Saturday was a day for festival attendees and event coordinators to get their feet wet. First day jitters were evident. No one knew what the turn out was going to be or if the event would run smoothly. Everyone worked hard and hoped for the best.
Though the festivities began at noon, everyone seemed to be just recovering from the late night of preparations and pre-parties. Initially, the crowd was sparse, but enthusiastic, and as the day progressed, the numbers exploded into the thousands. The event included clothing vendors like Detroit Motor Company (creators of the Made In Detroit logo) and Triple 5 to record labels like Carl Craig`s Planet-E and Richie Hawtin`s M-nus as well as DJ-favorite music vendor, Record Time.
Day one included performances from the groundbreaking instrumentation of Space Time Continuum to the recognizable intricate turntable beats of NY native DJ Spooky. The climax of the day was Stacey Pullen`s set. It officially marked the success of the first Detroit Electronic Music Festival and made the pre-event jitters a distant memory. From the moment he took center stage and dropped the needle, everyone was captivated. In the background was the looping voice of Martin Luther King Jr., declaring "I had a dream." and for many that day that dream was realized. Down below, people were united as one under a spectacular universe of electronic music whose center began in Detroit. With the sky cascaded in a beautiful blend of blue, pink and orange, the night was indeed a dream. The feeling of Detroit Techno pride not only overcame all the artists/performers, but the entire community of music lovers. Many left with the feeling that this festival could only get better and the setting couldn`t have been more perfect than in Detroit.
Sunday on the DEMF stage continued the success. John Arnold performed with members of Carl Craig`s Innerzone Orchestra while Swede, Aril Brikha, showed why he is one of the Transmat label`s bright members, fusing techno and avante garde jazz. Detroit techno father, Juan Atkins, was scheduled for the late afternoon, but canceled when he was delayed in Los Angeles. Even this setback could not dampen the crowd`s enthusiasm for Detroit hip-hop artists, Slum Village. They tore it up and brought everyone to their feet, including Detroit`s Mayor Dennis Archer, who stopped by the festivies to show his support. Up next was Philadelphia`s The Roots with their unique hip-hop blend. Member Scratch, also known as the Human Turntable, imitated mixing and scratching sounds on the mike and astounded the crowd with his insane skills. NY born Mos Def, although exhausted and delayed by his incoming flight, managed to play the last half hour of day two, closing the night out in grand style.
Day three was reserved for the true-blooded techno fan. The line-up featured artists from the most internationally known electronic music labels of M-nus, Planet E, and Transmat. Clark Warner, Sean Deason, and Theorem opened the day with their unique blend of abstract, funky, and minimal techno sounds. Mid-afternoon brought a barrage of Detroit sounds, beginning with founding father, Kevin Saunderson, followed by the one true Aztec Mystic, DJ Rolando, whose "Knights of the Jaguar" is a staple of many DJs. When the Innovator, Derrick May, took the stage, the excitement was electrifying as the crowd grew in size and intensity. Once May dropped Model 500`s "No UFOs" everyone was charged and singing along in unison. As twilight fast approached, Windsor`s Richie Hawtin (Plastikman), continued the excitement in what would be a mind-blowing, show-stopping finale for the festival. Taking cue from his successful "Decks, EFX, & 909" CD, his set was percussion-heavy and featured his hit "Orange", a re-work of Yello`s "Oh Yeah." Immersed in smoke and flashing lights, Hawtin brought the party level to new heights and riveting techno beats.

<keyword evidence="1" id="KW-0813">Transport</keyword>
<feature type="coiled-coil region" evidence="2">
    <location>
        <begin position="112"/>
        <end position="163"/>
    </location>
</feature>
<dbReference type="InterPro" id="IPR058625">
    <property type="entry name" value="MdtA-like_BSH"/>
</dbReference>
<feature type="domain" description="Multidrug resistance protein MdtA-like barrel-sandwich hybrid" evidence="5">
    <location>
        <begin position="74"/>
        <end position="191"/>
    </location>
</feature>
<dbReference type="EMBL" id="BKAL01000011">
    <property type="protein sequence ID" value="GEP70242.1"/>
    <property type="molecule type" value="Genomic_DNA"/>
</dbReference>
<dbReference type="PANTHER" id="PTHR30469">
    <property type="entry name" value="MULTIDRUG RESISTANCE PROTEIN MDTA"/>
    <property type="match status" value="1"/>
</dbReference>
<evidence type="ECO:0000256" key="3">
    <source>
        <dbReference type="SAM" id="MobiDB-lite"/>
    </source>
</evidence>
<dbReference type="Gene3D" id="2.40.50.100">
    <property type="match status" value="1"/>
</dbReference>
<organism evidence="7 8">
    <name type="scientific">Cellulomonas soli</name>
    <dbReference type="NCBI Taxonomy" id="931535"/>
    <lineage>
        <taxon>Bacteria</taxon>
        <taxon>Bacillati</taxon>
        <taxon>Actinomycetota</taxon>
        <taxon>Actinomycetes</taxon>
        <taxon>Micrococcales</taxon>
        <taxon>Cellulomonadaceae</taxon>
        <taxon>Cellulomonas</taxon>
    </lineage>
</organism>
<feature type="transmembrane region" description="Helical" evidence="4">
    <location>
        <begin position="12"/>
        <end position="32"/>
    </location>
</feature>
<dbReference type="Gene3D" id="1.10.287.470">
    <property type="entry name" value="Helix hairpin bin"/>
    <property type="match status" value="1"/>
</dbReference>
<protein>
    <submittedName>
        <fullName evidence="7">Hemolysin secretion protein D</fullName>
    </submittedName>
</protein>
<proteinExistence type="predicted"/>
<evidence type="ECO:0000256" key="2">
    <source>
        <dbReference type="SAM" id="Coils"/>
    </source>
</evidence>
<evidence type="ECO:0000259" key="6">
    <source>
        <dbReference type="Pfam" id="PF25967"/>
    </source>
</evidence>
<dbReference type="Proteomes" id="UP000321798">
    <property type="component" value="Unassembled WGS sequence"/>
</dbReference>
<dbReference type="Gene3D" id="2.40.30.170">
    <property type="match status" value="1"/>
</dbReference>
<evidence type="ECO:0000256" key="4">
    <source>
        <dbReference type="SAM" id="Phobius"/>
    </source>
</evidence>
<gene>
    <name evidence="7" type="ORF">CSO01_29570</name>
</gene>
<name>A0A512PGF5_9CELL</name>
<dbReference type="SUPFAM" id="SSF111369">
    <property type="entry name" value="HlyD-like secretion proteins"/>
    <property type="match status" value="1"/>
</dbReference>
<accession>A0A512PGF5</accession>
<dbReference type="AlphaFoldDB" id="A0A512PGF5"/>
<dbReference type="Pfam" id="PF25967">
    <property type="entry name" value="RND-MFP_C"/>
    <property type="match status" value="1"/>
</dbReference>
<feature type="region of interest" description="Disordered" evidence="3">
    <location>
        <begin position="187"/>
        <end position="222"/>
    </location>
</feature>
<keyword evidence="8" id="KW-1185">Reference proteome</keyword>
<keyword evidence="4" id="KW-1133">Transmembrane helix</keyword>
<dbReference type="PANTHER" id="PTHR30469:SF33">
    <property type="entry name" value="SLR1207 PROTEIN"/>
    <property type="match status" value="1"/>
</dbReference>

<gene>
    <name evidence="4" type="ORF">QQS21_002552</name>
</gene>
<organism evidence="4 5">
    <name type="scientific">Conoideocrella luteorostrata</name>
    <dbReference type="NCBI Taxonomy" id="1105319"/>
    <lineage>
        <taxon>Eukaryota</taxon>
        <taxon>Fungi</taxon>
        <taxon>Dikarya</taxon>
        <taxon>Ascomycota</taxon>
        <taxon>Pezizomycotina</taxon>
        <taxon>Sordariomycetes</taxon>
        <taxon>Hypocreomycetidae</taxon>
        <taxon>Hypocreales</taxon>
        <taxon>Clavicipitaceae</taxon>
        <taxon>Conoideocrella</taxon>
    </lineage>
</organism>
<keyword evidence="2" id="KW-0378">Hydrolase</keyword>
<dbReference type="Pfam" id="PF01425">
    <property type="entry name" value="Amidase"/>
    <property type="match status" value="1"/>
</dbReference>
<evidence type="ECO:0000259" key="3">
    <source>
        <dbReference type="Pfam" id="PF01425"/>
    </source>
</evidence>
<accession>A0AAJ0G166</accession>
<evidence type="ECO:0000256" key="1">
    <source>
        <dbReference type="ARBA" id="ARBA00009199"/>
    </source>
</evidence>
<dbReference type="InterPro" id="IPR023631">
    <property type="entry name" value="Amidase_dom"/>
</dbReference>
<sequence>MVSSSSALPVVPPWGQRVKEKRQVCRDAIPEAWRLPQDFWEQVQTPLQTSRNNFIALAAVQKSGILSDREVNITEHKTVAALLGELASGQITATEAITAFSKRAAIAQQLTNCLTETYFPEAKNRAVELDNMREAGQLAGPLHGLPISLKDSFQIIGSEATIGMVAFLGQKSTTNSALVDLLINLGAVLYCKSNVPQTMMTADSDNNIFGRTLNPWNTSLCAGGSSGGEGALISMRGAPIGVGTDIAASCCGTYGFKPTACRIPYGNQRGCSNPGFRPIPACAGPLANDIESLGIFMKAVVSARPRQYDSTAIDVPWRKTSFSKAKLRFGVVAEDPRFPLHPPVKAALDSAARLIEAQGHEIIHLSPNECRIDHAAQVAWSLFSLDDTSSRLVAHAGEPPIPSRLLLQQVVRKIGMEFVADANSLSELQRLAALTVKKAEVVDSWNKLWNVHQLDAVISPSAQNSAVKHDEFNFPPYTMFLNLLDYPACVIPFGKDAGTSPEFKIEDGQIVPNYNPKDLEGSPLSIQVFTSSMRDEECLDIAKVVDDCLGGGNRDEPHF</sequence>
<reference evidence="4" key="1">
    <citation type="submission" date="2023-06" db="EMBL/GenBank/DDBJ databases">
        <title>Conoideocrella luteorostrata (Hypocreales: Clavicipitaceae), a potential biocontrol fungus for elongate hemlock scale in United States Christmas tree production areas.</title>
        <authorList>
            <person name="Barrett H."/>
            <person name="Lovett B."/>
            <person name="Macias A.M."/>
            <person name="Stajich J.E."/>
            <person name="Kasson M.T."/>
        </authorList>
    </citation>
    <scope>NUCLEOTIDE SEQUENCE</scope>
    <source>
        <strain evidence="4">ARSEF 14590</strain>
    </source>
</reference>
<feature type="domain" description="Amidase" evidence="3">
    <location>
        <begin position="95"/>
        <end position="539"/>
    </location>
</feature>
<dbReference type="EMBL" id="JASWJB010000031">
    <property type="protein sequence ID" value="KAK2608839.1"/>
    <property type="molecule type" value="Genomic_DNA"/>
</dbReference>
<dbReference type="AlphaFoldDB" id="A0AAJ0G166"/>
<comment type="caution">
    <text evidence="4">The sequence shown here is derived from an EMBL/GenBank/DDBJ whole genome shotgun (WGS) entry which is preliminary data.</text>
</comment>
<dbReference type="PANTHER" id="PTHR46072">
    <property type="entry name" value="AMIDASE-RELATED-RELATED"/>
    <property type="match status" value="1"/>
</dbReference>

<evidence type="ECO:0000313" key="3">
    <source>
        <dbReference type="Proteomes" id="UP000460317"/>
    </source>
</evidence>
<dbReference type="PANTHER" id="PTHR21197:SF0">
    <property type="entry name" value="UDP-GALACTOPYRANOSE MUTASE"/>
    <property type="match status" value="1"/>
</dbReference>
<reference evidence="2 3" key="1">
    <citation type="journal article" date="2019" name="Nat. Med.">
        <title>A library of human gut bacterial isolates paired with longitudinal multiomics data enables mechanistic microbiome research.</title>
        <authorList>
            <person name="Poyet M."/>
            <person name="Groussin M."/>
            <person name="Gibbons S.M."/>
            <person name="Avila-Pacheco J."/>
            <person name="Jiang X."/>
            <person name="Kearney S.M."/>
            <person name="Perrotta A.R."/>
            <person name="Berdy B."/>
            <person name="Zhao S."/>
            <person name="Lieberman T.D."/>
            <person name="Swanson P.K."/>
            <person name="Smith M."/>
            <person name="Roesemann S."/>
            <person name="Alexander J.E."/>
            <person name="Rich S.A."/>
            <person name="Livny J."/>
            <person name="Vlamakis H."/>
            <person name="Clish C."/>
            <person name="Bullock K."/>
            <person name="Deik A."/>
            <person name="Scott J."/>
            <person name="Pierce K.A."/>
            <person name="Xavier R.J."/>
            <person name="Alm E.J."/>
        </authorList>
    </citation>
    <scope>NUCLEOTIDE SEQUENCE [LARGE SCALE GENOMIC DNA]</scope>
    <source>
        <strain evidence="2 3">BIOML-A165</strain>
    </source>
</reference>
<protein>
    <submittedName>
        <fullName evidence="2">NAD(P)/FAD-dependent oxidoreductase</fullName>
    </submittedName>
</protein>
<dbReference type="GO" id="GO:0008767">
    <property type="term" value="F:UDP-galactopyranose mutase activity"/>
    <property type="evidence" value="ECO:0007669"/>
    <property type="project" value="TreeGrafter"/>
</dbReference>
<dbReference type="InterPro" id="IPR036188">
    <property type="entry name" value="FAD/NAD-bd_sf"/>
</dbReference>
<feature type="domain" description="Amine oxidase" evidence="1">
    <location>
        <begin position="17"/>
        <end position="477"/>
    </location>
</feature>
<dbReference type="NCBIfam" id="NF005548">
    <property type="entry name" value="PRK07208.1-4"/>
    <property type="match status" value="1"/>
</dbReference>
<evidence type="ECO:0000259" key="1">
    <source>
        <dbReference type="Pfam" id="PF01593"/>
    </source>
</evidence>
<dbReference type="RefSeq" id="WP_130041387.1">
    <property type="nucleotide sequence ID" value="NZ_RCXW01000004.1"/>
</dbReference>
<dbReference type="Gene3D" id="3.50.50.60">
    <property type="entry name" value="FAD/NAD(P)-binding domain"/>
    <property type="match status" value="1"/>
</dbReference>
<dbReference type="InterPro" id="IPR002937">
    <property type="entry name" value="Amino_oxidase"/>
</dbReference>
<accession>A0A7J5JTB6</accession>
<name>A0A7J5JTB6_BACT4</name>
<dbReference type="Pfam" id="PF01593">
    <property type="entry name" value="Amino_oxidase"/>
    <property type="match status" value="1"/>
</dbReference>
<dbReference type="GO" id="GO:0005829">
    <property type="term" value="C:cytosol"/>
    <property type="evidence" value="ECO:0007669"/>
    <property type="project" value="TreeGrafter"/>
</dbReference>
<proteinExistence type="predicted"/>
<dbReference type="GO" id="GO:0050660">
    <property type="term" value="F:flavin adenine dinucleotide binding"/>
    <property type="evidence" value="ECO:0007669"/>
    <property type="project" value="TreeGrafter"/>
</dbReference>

"There ain`t no party like a Detroit party, `cause a Detroit party never stops!" This anthem ran true for the entire Memorial Day weekend with pre- and post- parties scattered throughout the metro area. The Motor Lounge was the official location for the DEMF post-parties with performers such as Josh Wink and John Acquaviva. Other popular night spots in Detroit and across the river in Windsor (Canada) also promoted many events that lasted into the early morning hours.
One of the best parties was at the Johanson Charles Gallery, in the midst of Detroit`s Eastern Market. Packed wall to wall, Detroit label 430 West celebrated its 10 year anniversary with a huge party that featured label artists Direct Beat Assassins (DJ Diji`tal and Lorne Burden), Octave One with Lorne Burden, and Random Noise Generation. On Sunday evening, the Planet-E Studio party welcomed performances by Theo Parrish, Mike Clark, and Hanna. Many of these post-party goers were the same faces seen six hours later back out in front of the stages. Truly, the weekend was one non-stop dance festival.
By any measures, the first DEMF was a resounding success. The 1.5 million in attendance, verified by the Detroit Police department, confirmed what organizers Carol Marvin and Carl Craig felt: that techno music, born in Detroit, would come back home to celebrate its history and bring a community together in pride. Not only did the festival expose electronic music to a wide variety of people, but also, in the process, broke down barriers of background or race under a universal message of electronic music. --Emily & Roberto Ty